It used to be said that anyone who could be able to separate Mizar and Alcor with the naked eye would make good archers; in fact, this is probably just a legend, for anyone with fairly decent eyesight can do it. However, even though they appear to be near one another, they are in fact not a multiple star system at all; they are a chance alignment known as an "optical double". In order for it to be a true multiple star system, they have to be gravitationally bound to one another. Mizar, the brighter of the two, is 78 light years distant, while Alcor is 81. However, with a modest telescope, you'll find that Mizar appears to be two stars itself. Even this is deceptive, for each of those stars are in fact two stars a piece, true binary stars. The star we know as Mizar is in fact the collective light of four!
Next, we move to a rather interesting multiple star system, Epsilon Lyrae, located in Lyra, the Harp.

(images courtesy of "Your Sky")

If your eyesight is particularly good, you can see that Epsilon Lyrae is two distinct stars, Epsilon Lyrae1 and 2. To really appreciate its beauty, though, you need a telescope, for even binoculars hide the truth. For Epsilon Lyrae is a "double-double" when seen through a modest telescope; a total of four stars are visible. There is still a secret hiding here, for one of those four stars is in fact another pair of stars. Unlike Alcor and Mizar, this is in fact a true multiple star system, with the main components taking hundreds of thousands of years to revolve around their center of gravity. The entire Epsilon Lyrae star system lies around 160 light years distance.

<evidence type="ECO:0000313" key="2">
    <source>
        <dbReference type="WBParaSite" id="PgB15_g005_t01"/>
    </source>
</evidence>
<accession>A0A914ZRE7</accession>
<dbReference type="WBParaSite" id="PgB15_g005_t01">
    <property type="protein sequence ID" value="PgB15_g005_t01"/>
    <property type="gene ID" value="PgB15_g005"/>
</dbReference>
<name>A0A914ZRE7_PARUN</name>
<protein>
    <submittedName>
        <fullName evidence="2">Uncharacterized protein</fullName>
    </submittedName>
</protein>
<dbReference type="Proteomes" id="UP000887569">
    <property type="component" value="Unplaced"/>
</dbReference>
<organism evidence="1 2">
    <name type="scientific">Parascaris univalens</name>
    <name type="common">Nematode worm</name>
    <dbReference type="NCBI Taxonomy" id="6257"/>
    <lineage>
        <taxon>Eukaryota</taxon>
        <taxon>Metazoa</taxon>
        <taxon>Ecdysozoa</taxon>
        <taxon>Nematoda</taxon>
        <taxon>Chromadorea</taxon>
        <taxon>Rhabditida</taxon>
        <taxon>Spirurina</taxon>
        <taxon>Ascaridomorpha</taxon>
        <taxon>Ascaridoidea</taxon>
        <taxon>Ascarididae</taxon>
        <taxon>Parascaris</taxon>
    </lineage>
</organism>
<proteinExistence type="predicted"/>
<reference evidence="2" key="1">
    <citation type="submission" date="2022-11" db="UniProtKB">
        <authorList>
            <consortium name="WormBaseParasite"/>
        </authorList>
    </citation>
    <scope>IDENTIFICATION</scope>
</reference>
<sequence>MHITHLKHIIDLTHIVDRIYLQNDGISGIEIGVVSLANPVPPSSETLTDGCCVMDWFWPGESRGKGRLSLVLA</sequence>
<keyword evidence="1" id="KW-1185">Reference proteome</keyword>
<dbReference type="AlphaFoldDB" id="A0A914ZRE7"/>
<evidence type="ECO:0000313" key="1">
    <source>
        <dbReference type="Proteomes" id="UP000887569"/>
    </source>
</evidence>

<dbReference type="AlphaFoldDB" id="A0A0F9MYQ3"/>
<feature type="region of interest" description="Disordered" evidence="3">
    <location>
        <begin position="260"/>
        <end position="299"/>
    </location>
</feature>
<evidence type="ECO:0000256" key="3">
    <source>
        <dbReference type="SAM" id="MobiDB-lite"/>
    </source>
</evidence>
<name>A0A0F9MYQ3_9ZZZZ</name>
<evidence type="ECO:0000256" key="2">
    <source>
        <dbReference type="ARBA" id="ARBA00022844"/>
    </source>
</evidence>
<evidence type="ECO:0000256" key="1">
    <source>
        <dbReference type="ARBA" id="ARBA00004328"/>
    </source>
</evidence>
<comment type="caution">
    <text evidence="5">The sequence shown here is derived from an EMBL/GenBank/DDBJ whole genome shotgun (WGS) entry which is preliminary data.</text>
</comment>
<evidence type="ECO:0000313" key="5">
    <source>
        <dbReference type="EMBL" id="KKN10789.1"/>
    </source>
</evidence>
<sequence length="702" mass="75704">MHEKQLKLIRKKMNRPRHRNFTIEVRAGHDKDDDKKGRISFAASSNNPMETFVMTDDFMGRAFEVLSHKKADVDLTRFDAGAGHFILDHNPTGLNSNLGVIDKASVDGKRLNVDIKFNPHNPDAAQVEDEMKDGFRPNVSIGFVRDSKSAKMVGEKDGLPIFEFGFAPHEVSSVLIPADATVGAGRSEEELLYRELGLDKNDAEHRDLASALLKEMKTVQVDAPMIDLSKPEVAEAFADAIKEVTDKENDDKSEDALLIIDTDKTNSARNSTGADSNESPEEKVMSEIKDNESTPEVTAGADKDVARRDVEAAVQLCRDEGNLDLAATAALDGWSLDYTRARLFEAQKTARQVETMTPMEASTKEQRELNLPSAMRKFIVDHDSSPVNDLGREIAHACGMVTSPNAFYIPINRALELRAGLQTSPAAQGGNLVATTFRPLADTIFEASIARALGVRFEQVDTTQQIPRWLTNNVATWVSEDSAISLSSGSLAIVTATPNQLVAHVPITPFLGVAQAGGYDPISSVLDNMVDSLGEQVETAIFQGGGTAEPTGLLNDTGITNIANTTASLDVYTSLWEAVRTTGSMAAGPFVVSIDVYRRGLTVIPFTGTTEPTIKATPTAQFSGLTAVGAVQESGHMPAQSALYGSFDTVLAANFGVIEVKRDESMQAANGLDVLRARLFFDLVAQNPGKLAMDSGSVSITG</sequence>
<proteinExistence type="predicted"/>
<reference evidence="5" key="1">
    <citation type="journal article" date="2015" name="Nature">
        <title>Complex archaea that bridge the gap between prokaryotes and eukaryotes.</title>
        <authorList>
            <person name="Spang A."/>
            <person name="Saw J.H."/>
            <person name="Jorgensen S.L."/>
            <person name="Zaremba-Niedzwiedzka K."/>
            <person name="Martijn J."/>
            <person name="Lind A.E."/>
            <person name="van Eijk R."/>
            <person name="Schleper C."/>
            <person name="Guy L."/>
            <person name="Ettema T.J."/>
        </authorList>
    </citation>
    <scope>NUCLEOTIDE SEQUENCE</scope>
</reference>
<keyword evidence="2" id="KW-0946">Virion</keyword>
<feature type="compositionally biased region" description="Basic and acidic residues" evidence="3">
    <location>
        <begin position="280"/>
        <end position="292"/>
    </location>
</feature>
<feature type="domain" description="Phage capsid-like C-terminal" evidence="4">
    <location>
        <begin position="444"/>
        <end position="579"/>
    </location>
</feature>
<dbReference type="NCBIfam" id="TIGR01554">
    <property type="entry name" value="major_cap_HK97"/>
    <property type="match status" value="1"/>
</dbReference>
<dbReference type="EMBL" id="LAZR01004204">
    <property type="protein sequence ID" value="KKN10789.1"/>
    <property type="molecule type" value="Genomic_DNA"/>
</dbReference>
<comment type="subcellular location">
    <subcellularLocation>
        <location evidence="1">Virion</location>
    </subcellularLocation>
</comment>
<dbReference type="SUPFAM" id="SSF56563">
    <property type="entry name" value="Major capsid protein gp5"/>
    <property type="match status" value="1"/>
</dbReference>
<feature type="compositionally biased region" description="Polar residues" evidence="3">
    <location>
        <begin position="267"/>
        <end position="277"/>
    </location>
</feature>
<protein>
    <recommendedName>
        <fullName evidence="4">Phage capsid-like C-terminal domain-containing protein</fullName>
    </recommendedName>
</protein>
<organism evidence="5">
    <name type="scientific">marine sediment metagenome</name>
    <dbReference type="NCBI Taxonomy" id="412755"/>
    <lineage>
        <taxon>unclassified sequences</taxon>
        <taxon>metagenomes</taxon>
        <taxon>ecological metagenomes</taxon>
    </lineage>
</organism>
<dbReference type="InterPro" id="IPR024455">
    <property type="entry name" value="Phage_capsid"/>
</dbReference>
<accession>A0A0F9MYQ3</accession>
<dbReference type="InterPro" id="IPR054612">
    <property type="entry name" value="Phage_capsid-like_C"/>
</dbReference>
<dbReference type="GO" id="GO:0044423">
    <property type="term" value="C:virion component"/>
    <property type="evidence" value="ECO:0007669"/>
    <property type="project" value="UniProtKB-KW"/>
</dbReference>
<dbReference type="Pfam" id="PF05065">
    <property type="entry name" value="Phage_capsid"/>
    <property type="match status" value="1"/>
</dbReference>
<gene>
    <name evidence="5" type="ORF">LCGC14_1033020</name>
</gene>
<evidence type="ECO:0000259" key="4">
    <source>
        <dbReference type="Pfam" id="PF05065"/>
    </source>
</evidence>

This brings us to the most striking object of our tour of multiple stars, Beta Cygni, commonly known as Albireo, in Cygnus the Swan.

(images courtesy of "Your Sky")

Lying some 385 light years away, Albireo is perhaps one of the most beautiful objects in the summer sky if only for its contrast (incidentally, it is my personal favorite star). When viewed through a small telescope, this pale yellow star reveals itself to be two stars, one gold and the other sapphire... and they really look those colors! The differences in the two stars that make up Albireo make it one of the best objects to observe for the beginning astronomer. There are many stars out there like Albireo, but none as easy to find. As with the previous stars, there is more here than meets the eye (or telescope). The golden star, the brighter of the two, is actually a binary star, so a total of three stars make up this heavenly jewel. There is some debate as to whether or not the two main components of Albireo are even truly gravitationally bound, but if they are, their orbital period is perhaps as high as 100,000 years.
The Vagabond Astronomer will be set up in the parking lot of Books-A-Million in Mandarin the night of Saturday the 22 of July after 9 PM. I should have three scopes available, each one trained on an individual object, though I might be coaxed into turning one onto other celestial bodies. If you get a chance, do come by and visit as we look at these beautiful stars that truly have multiple personalities!